Rare Essence, Washington’s premier go go band for more than three decades , has built a devoted fan base that spans multiple generations, drawn to the indigenous funk sired in the mid ‘70s by the late Godfather of Go-Go, Chuck Brown. Using a beat adapted from Grover Washington Jr.'s 1974 hit,"Mr. Magic" Brown and his band the Soul Searchers played continuously, linking songs together over percussion breakdowns—a raw, non-stop party groove fueled by congas, cowbells and timbales, with call and response interactions that obliterated divisions between a band that wouldn’t stop playing and audience that couldn’t stop dancing.



“The Beat,” an irresistible, jubilant meld of funk and go-go, was soon incorporated into the songs as well and go-go became the signature D.C. sound, the pulsing soundtrack for the city’s African-American community. No single type of music has been more identified with the Nation’s Capital.



Rare Essence would be one of Brown’s earliest, and have remained his most enduring, progeny, with a consistently combustible live show honed through countless performances in the Washington region. Go-go thrives live and that’s where reputations, and legacies, are cemented. As the Washington Post noted in a 2010 review, “....this band has performed more than 5,000 times. Like so many Rare Essence concerts, it’s easy to believe you’re seeing the best one.”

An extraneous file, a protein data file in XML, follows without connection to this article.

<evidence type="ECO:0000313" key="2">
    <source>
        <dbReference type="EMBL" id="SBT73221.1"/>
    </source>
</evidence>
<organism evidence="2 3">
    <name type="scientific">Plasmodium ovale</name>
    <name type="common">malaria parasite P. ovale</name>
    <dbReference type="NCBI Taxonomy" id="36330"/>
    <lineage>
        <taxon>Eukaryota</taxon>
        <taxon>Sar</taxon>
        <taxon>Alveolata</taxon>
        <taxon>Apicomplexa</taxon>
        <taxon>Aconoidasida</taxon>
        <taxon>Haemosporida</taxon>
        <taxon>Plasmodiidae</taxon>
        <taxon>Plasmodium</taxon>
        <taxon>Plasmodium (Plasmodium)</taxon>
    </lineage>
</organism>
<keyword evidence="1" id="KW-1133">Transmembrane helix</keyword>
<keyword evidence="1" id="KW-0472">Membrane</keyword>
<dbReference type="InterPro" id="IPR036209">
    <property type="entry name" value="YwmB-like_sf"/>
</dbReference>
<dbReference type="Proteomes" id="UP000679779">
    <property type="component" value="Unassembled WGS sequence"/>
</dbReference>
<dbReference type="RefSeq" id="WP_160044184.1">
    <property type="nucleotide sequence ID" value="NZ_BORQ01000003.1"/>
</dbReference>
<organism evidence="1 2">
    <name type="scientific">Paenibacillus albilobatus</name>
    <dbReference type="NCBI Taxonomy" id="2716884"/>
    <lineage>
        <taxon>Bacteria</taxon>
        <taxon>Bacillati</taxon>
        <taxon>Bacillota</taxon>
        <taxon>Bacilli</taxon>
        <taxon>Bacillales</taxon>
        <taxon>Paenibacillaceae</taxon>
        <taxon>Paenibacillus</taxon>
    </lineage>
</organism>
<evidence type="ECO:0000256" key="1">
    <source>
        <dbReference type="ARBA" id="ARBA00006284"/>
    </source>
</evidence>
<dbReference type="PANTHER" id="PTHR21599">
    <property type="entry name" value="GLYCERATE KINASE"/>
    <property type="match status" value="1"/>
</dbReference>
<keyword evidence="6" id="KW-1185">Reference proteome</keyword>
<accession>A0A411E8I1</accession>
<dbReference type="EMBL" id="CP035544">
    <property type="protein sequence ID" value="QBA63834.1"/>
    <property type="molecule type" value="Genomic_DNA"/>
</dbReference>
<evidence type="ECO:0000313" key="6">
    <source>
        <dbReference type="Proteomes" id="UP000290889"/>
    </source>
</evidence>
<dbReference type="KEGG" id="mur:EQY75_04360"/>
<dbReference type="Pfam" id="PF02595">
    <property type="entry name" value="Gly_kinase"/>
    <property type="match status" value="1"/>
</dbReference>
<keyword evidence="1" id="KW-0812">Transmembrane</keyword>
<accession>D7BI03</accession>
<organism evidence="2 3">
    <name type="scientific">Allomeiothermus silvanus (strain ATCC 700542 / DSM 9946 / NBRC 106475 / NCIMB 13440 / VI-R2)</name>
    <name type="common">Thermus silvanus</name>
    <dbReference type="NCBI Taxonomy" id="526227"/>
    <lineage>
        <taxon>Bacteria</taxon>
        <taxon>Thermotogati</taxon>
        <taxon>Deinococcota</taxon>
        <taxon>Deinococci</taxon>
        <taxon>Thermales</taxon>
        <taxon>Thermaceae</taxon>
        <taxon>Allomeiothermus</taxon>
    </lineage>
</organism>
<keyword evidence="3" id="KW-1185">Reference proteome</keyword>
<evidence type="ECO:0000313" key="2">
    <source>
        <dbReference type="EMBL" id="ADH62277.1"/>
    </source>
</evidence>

Little wonder they were dubbed “The Wickedest Band Alive” by rap pioneer Doug E. Fresh, who has collaborated with Rare Essence, one of many artists to incorporate go go's percolating percussion, and some of its key players, into their own recordings.



In 2000, Rare Essence and the cultural and musical traditions they embody received official recognition by being included as part of the annual Smithsonian Folklife Festival; their show with Chuck Brown drew the biggest crowd ever for a Festival concert on the National Mall.



2013 found Rare Essence still working the local and regional concert circuit full-throttle, with several special events highlighting their historical importance. In February, they headlined the legendary Lincoln Theater after a screening of “Straight Up Go-Go,” a 1992 documentary tracing the music’s development from the 1970s through its national and international explosion in the ‘80s.



Meanwhile, Rare Essence’s fabulously fluorescent Day-Glo concert posters, crafted by Baltimore’s renowned Globe Poster Printing Corp and tacked to telephone poles and trees along every major city thoroughfare—the so-called “Talking Drum” network— were featured in the Corcoran Gallery of Art’s "Pump Me Up: D.C. Subculture of the 1980s," a major show commemorating the city’s graffiti, go go and hardcore punk scenes.



And on May 17, Rare Essence honored Chuck Brown on the first anniversary of his passing with a free concert outside Washington’s WTOP television studios, drawing hundreds to a celebration of the Godfather of Go-Go and the sound of city that they helped define.

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